As a child, Isabella felt unhappy: his father ignored her, and her mother believed that her daughter should be tempered for life’s battles and therefore brought up very strictly. The girl grew timid, unsociable, unsure of herself. In 1914, with the outbreak of the war, Isabella goes to work as a nurse of mercy. The hospital, where she falls, is in charge of Rene Marsen. The girls immediately became friends.
One of the wounded, Jean de Chaverni, becomes Isabel’s husband. Their marriage lasts only four days – Jean returned to the front and was soon killed.
After the war, Reneh arranges Isabella in the same laboratory where she works herself. From Rene, in love with her cousin, the girl constantly hears about Philip, and when she meets with him at Madame de Schouen, he immediately inspires her with confidence. Isabella, Philip and René begin to leave three times several times a week. But then Philip only invited Isabel… Gradually, friendship grows into a more gentle and deep feeling. Isabella leaves work to avoid embarrassment in relations with Rene and devote herself entirely to the love of Philip. Having decided to marry Isabella, Philippe wrote her a letter (this is the first part of the book), and Isabella tries to become what Philip wanted to see Odile.
Initially, Isabella is very happy, but Philip sadly begins to note that his calm and methodical wife is not like the Amazon. Roles have changed: now Philip, as once Odile, pulls on the fairgrounds, and Isabella, as once Philip, seeks to spend the evening at home, together with her husband, and in the same way he is jealous of Philip to his friends of the opposite sex, then he was jealous of Odile. Isabella persuades her husband to spend Christmas in Saint-Moritz – only together, but at the last moment Philip invites Villiers to join them.
During this trip, Philip strongly converges with Solange Villiers – a woman in whom the power of life, a woman who with her ardent soul strives for “adventures”, is the key. In Paris, they do not interrupt relations. Isabella soon has no doubt that they are lovers – she painfully notes how Philip and Solange influence each other: Solange is reading Philip’s favorite books, and Philip suddenly fell in love with nature, like Solange. Isabella suffers.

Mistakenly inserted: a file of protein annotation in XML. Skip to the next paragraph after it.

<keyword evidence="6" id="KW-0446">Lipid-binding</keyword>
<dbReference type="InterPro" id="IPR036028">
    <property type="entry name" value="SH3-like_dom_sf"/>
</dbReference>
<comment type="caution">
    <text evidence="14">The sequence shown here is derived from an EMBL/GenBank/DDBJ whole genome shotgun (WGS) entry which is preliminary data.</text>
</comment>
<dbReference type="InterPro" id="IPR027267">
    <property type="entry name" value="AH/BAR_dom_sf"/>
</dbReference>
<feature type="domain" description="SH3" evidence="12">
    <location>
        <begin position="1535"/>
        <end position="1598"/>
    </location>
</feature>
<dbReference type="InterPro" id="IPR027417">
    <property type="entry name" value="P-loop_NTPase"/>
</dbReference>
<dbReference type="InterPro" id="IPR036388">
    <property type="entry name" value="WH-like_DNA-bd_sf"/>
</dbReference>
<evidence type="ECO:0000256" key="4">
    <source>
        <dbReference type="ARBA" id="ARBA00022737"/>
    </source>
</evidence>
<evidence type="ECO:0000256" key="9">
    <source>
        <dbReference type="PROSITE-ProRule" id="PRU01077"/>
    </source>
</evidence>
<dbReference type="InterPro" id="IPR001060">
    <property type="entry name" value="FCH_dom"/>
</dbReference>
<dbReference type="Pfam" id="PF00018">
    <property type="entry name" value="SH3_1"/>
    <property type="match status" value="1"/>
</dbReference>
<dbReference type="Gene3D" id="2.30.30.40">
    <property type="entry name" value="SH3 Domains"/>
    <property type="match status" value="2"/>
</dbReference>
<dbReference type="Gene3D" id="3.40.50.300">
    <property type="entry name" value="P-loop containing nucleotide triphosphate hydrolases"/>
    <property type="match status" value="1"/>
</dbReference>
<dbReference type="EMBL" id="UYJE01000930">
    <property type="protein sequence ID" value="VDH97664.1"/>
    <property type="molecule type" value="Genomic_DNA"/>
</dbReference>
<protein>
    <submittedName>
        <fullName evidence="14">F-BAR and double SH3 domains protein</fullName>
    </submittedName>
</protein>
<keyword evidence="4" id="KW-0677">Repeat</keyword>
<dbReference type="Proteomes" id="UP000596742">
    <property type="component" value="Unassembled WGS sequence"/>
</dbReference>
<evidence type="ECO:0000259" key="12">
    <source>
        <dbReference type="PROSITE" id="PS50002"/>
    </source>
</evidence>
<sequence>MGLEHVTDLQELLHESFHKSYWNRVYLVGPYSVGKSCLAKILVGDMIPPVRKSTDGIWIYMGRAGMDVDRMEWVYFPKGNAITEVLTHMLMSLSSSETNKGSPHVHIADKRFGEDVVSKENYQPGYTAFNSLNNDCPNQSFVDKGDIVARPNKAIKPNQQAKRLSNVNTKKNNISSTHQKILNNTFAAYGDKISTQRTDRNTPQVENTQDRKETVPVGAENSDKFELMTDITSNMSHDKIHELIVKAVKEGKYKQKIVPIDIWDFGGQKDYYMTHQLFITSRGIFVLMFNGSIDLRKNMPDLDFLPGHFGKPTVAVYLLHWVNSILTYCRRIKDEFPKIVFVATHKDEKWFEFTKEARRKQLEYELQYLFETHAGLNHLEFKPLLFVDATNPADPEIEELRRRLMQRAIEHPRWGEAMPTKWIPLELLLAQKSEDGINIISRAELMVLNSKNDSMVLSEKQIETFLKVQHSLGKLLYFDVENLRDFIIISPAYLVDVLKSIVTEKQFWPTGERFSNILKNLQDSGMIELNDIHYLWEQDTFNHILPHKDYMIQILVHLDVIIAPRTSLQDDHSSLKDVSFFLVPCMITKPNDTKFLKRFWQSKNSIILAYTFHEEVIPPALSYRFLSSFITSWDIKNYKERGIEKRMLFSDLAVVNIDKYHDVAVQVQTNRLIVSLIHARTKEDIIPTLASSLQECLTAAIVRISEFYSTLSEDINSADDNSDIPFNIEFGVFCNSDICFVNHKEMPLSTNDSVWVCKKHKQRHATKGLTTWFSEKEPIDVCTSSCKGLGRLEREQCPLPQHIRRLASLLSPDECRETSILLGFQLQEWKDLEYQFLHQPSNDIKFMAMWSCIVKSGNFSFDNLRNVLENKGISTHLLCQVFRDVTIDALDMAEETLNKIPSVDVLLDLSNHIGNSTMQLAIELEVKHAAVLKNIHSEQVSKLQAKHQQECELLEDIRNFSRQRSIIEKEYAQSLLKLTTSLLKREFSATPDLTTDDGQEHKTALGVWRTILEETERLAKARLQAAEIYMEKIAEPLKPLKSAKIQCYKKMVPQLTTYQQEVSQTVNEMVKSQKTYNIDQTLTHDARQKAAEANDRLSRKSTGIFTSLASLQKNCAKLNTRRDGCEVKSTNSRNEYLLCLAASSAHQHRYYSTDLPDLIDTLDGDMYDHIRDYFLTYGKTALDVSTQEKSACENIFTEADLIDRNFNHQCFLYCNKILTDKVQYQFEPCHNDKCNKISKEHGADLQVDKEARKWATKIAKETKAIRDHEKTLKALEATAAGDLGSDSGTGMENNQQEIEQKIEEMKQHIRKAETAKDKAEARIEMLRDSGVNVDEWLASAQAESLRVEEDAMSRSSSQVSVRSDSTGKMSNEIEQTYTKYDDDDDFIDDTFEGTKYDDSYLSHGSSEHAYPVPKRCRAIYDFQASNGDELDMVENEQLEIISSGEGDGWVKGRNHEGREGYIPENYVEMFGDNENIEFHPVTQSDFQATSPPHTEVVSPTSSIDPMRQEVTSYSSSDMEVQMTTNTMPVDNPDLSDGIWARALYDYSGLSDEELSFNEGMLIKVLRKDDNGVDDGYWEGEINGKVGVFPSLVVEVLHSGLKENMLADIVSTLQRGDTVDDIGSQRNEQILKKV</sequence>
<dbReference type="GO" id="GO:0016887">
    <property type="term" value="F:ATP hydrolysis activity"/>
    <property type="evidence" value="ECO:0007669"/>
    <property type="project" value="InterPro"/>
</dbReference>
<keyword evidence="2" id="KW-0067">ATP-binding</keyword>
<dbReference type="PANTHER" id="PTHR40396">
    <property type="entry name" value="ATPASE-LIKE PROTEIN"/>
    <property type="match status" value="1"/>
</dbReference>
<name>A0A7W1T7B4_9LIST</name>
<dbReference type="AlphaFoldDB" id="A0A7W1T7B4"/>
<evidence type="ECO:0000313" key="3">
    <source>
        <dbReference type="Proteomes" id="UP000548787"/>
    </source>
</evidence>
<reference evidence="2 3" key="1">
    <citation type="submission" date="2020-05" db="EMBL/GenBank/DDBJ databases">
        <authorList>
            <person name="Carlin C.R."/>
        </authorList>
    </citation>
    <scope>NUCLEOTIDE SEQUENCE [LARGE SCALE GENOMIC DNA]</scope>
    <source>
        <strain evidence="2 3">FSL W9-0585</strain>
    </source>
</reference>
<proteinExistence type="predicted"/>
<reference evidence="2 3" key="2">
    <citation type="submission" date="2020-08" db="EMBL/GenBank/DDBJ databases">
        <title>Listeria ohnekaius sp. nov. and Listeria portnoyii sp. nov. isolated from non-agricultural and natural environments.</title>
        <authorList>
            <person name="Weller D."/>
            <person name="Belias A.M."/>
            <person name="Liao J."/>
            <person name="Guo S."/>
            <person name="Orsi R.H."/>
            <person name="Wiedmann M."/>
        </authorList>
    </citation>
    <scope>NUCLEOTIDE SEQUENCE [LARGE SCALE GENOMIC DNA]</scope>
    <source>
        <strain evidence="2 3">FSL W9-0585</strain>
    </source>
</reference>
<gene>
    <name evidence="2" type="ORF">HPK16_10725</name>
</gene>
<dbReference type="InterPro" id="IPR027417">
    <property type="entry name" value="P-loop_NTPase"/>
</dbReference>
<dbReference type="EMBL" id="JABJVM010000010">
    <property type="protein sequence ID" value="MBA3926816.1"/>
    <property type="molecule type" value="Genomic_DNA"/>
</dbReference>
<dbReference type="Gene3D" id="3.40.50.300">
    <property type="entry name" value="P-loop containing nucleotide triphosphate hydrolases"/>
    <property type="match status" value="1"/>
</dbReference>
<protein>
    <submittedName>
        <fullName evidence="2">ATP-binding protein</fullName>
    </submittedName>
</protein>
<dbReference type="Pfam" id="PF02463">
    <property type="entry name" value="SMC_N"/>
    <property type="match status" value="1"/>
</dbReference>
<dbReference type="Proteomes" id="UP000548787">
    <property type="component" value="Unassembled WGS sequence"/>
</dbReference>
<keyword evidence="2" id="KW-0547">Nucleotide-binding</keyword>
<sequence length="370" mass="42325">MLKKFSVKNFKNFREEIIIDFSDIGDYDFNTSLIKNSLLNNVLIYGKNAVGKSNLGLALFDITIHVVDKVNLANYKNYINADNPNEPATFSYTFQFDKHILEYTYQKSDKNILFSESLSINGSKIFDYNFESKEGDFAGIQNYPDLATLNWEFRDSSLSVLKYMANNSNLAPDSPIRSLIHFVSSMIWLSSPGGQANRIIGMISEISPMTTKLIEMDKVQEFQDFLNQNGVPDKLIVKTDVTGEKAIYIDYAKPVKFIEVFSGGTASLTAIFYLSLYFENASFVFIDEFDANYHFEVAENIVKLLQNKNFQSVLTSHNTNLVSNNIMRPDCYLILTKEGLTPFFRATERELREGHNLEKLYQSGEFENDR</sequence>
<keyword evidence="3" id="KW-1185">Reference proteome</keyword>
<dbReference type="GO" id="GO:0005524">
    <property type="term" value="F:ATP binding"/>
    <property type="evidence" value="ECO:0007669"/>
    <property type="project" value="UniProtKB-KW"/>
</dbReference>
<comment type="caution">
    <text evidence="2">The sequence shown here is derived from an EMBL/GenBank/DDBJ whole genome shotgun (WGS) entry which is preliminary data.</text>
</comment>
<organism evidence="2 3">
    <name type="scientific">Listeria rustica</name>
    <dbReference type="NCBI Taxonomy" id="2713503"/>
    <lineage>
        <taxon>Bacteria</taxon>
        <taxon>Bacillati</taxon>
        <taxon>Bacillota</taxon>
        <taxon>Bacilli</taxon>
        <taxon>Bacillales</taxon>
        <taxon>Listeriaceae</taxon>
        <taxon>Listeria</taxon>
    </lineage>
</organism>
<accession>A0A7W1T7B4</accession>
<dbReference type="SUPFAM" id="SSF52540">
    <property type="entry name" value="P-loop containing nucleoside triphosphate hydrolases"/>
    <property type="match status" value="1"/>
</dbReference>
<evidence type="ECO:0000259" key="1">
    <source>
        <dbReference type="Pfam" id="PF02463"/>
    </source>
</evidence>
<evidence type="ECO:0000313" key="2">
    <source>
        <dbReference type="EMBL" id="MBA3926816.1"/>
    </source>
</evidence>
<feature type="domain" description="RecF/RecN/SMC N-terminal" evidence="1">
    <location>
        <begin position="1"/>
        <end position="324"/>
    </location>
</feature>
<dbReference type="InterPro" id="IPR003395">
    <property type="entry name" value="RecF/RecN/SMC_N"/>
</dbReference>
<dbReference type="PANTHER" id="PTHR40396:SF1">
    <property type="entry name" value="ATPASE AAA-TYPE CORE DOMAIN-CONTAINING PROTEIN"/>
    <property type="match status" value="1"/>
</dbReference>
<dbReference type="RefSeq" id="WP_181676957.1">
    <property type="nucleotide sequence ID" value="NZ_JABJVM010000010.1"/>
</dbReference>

Solange leaves for his estate in Morocco, and Philip – for a business trip to America (Isabella can not accompany him because of pregnancy). Returning, Philip spends almost all of his time with his wife. Isabella is happy, but the thought that the reason for this is Solange’s absence in Paris, somewhat overshadows her happiness. Philip is jealous; she once was the object of his jealousy – maybe, if she began to flirt, she could return the love of her husband… but she deliberately refuses it. All her thoughts – only about the happiness of Philip and their newborn son, Alain.
And Solange throws Philip – she begins the next novel. Philip struggles to hide his torment. In order not to see Solange, he moves to Gandumas with his wife and son. There he calms down and seems to fall in love with Isabella again. The spouses find harmony. This is the happiest time of their life together. alas, it was short-lived.
Having caught cold, Philip gets bronchopneumonia. Isabella takes care of him. She holds Philip’s hand in his last hour.
“It seems to me that if I could save you, I would know how to give you happiness,” Isabella finishes her manuscript, “but our destinies and our will almost always act inappropriately.”